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Incorporation of complex chemical mixture effects into a QSAR model of dermal absorption.
Toxicologist 2007 Mar; 96(1):433
Significant progress has been made on predicting dermal absorption/penetration of topically applied compounds by developing quantitative structure activity relationship (QSAR) models based on linear free energy relations (LFER). However, all of these efforts have employed compounds applied to the skin in aqueous or single solvent systems, a dosing scenario that does not mimic occupational, environmental nor pharmaceutical exposure. We have explored using hybrid QSAR equations describing individual compound penetration based on the molecular descriptors for the compound modified by a mixture factor (MF) which accounts for the physiochemical properties of the vehicle/mixture components. The MF is calculated based on percentage composition of the vehicle/mixture components and physical chemical properties selected using principal components analysis. This model has previously been applied to 12 different compounds in 24 mixtures for a total of 288 treatment combinations obtained from flow-through porcine skin diffusion cells (Toxicol. Appl. Pharmacol. 208:99-110, 2005). The data reported here includes using three fundamentally different LFER models (Abraham, Potts and Guy, Hostynek and Magee) on this diffusion cell dataset as well as applying them to a new experimental dataset in the ex vivo isolated perfused porcine skin flap model consisting of 10 of the same compounds in 5 mixtures for a total of 50 treatment combinations. The use of the MF in combination with classic LFERs based on penetrant properties significantly improved the ability to predict dermal absorption of compounds dosed in complex chemical mixtures across three different LFER models and two biological systems.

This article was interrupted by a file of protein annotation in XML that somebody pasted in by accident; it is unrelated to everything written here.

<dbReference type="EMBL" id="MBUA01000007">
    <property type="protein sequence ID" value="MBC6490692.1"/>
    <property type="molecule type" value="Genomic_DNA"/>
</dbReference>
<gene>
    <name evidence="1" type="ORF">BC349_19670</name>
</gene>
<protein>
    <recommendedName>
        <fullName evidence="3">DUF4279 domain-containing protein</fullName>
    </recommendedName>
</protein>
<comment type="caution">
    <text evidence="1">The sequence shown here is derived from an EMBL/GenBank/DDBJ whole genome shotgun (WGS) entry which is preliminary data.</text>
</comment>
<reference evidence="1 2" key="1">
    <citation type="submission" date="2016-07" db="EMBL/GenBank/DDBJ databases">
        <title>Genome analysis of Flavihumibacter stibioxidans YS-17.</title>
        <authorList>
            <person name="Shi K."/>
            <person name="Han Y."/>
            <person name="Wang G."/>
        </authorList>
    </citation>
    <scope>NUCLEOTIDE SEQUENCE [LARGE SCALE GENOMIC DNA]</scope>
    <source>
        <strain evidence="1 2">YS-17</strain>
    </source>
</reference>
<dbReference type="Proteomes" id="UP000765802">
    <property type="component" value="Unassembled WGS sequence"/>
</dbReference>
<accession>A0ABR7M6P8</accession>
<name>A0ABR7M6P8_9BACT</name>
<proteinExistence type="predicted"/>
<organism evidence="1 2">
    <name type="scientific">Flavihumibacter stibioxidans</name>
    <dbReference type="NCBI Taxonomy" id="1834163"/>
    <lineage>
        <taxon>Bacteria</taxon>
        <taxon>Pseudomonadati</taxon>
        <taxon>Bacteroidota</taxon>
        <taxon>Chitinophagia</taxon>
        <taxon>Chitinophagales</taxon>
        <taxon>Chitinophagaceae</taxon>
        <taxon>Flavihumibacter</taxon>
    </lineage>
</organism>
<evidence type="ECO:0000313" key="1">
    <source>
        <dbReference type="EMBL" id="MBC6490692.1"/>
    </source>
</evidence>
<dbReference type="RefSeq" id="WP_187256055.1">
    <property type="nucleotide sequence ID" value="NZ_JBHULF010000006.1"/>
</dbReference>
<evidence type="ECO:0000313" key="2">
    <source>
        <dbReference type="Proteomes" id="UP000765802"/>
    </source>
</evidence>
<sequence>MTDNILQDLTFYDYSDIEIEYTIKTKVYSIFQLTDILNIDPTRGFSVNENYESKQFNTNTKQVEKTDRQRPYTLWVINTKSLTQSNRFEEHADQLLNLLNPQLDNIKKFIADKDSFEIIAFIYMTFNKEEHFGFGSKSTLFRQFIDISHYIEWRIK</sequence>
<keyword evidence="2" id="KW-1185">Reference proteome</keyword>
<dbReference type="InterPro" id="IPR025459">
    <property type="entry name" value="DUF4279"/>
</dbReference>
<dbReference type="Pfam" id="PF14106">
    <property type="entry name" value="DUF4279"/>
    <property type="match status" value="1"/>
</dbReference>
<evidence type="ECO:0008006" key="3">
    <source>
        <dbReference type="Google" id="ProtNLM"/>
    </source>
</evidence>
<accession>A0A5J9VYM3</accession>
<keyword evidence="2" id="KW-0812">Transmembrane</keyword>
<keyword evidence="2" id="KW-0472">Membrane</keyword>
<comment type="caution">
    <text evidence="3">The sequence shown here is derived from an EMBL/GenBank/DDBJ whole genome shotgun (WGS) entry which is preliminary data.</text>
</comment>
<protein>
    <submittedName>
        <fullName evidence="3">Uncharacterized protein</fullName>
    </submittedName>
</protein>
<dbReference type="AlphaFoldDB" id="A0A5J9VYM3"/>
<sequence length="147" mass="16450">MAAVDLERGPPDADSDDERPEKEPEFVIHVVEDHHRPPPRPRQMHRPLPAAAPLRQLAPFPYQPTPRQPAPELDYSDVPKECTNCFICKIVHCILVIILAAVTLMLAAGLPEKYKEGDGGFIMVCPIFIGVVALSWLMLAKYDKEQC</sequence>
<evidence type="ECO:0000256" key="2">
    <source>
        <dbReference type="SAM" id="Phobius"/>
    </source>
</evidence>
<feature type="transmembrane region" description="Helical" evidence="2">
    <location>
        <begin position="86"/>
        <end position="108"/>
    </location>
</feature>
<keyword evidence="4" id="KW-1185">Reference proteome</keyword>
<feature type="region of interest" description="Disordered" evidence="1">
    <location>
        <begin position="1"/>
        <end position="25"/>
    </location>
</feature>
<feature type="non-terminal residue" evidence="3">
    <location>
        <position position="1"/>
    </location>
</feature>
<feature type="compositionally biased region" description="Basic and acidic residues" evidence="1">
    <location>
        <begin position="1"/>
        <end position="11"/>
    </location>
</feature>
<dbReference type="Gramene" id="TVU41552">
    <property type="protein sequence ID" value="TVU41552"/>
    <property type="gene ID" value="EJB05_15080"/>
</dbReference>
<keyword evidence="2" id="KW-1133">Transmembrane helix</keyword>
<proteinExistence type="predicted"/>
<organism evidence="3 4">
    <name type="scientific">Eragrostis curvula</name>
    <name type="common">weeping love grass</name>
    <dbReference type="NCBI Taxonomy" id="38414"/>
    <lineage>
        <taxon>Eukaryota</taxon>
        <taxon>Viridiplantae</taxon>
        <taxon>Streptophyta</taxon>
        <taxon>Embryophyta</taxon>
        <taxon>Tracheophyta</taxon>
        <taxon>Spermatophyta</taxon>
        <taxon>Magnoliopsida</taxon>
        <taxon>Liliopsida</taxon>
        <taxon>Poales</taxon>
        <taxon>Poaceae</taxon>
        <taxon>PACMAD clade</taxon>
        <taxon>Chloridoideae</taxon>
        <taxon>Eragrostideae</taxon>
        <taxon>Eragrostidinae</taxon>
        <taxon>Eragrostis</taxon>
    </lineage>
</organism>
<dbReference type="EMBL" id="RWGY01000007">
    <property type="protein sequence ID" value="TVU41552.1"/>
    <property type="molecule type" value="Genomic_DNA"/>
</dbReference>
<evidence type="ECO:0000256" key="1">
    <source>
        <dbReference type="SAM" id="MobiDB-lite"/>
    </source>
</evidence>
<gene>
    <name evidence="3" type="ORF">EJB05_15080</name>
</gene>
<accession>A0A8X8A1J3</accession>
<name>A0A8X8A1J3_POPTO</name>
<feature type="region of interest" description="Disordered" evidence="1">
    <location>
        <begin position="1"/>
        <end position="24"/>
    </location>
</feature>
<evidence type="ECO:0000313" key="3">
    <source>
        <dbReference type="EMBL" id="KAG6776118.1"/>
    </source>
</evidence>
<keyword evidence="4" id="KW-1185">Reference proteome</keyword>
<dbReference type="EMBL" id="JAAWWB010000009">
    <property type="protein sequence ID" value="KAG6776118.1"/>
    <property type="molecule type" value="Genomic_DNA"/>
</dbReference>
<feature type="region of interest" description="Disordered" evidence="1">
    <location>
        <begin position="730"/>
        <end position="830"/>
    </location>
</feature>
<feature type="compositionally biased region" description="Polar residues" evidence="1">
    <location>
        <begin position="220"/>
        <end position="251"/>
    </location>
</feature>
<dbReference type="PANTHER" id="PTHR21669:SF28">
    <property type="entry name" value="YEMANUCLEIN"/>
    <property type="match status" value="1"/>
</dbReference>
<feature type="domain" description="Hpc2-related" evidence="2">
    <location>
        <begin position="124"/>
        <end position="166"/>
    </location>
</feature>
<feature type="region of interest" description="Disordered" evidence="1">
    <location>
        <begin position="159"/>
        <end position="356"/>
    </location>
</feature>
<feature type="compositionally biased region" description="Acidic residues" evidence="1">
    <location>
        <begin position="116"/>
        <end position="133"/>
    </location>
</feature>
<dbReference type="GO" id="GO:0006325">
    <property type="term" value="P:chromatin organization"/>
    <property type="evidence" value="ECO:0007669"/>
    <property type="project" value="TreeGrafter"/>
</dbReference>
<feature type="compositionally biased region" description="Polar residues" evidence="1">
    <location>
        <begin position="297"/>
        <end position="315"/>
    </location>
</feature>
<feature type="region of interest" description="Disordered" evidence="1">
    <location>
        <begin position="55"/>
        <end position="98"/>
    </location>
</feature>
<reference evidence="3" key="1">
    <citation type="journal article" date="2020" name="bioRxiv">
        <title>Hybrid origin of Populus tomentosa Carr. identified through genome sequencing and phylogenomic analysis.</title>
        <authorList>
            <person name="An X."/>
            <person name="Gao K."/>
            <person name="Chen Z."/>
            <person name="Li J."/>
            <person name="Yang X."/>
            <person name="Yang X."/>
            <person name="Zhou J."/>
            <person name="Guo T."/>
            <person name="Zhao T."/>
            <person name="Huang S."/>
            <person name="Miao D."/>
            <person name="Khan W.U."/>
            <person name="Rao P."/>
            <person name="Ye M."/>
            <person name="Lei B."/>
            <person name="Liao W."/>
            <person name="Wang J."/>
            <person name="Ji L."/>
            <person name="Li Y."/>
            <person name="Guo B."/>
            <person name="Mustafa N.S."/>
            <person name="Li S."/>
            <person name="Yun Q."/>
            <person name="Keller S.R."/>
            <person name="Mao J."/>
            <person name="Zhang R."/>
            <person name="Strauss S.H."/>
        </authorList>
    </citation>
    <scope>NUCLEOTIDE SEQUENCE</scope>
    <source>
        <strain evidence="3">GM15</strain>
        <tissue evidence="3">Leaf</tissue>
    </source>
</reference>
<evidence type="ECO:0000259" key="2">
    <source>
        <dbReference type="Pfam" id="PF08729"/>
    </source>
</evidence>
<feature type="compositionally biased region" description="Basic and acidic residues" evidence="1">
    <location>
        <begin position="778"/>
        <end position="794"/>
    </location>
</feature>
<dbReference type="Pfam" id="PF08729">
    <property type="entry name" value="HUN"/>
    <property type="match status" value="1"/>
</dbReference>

Skin-absorption; Skin-disorders; Skin-exposure; Skin-irritants; Skin-sensitivity; Dermatitis; Dermatosis; Mathematical-models; Statistical-analysis; Skin-exposure; Chemical-properties; Physical-properties; Chemical-composition; Models; Cell-morphology; Cellular-reactions; Cellular-transport-mechanism
Issue of Publication
Work Environment and Workforce: Mixed Exposures
The Toxicologist. Society of Toxicology 46th Annual Meeting and ToxExpo, March 25-29, 2007, Charlotte, North Carolina
North Carolina State University, Raleigh, North Carolina
Page last reviewed: September 2, 2020
Content source: National Institute for Occupational Safety and Health Education and Information Division